After returning to the country I went through another militia training, and soon afterwards resigned my commission. According to my present views of things I should probably not have done so, as it would be a satisfaction to me now to feel myself of some definite use to my country, even in the humble capacity of a militia officer; but in those days the militia was not taken seriously by the nation, so the officers did not take it seriously either, and, after a brief trial, a great many of them resigned. The recognized motive for going into the militia was a social motive, and as I never had any social ambition it mattered nothing to me that there were a few men of rank in the regiment. I had not any real companions in it, for I was much younger than most of my brother officers, and it is likely enough that the society of an inexperienced youth could offer no attraction to them. My love of my chosen studies was accompanied by a complete indifference to amusements, so that the cards and billiards after mess were not an attraction for me, and my ignorance of field sports has always made me feel rather a "muff" and a "duffer" in the society of country gentlemen.

The Colonel was always kind to me, and as I looked older than my age, he quite forgot how young I was and procured for me a captain's commission. As a matter of fact, I believe that a minor cannot hold a militia captaincy, because it requires a property qualification. Somehow, the Colonel was afterwards reminded of my age, and then thought he had made a mistake; however, my resignation rectified it. In fairness to myself it may be added that my military work was always done in a manner that gained the approval of our real master, the adjutant.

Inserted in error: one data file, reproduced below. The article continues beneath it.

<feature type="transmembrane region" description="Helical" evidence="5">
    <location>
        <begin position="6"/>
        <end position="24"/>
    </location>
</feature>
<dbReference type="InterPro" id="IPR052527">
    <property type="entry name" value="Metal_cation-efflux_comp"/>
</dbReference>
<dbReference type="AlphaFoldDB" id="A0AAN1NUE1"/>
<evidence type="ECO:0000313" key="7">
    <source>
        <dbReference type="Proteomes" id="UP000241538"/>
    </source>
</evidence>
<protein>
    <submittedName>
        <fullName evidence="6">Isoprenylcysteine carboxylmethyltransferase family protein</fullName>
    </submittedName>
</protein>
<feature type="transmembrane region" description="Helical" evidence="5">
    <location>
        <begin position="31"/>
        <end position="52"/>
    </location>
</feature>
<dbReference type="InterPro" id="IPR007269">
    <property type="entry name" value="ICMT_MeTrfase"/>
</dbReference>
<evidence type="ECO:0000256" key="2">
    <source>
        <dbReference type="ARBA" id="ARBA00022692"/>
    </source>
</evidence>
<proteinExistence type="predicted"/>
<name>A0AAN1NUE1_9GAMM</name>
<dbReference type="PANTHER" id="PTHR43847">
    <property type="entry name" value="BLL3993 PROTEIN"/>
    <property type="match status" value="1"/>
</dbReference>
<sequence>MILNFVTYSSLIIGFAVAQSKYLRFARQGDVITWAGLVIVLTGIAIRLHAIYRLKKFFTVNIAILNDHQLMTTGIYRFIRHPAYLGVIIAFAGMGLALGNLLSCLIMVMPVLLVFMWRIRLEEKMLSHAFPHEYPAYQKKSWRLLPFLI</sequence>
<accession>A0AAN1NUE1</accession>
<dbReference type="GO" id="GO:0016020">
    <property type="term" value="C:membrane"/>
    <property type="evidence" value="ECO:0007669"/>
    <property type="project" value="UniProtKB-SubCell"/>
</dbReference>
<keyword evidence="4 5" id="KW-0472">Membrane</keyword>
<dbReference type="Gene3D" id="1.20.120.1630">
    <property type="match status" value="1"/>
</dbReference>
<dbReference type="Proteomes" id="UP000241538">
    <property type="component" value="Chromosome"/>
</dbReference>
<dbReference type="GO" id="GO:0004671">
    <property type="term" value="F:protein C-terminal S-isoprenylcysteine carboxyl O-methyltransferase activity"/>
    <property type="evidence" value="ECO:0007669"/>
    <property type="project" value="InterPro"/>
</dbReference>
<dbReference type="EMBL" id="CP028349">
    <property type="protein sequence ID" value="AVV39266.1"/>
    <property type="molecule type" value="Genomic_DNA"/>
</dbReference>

One cause that certainly influenced me in leaving the regiment was the necessity for appearing to be either a member of the Church of England or a member of the Church of Rome. As I belonged to neither, I felt it a hardship to be compelled to march to church every Sunday, and go through the forms of the service. It will, of course, seem absurd to any man of the world that such a trifle should have any weight whatever. Nobody endowed with what men of the world call "common-sense" ever hesitates about going through forms and ceremonies, when he can maintain or increase his worldly position by doing so. As for me, I make no claim to superior virtue, but cannot help feeling an invincible repugnance to these shams. My own line had been chosen when I refused to go to Oxford and sign the Thirty-nine Articles; the forced conformity in the militia was a deflection of the compass, but it has pointed straight ever since, and may it point straight to the end!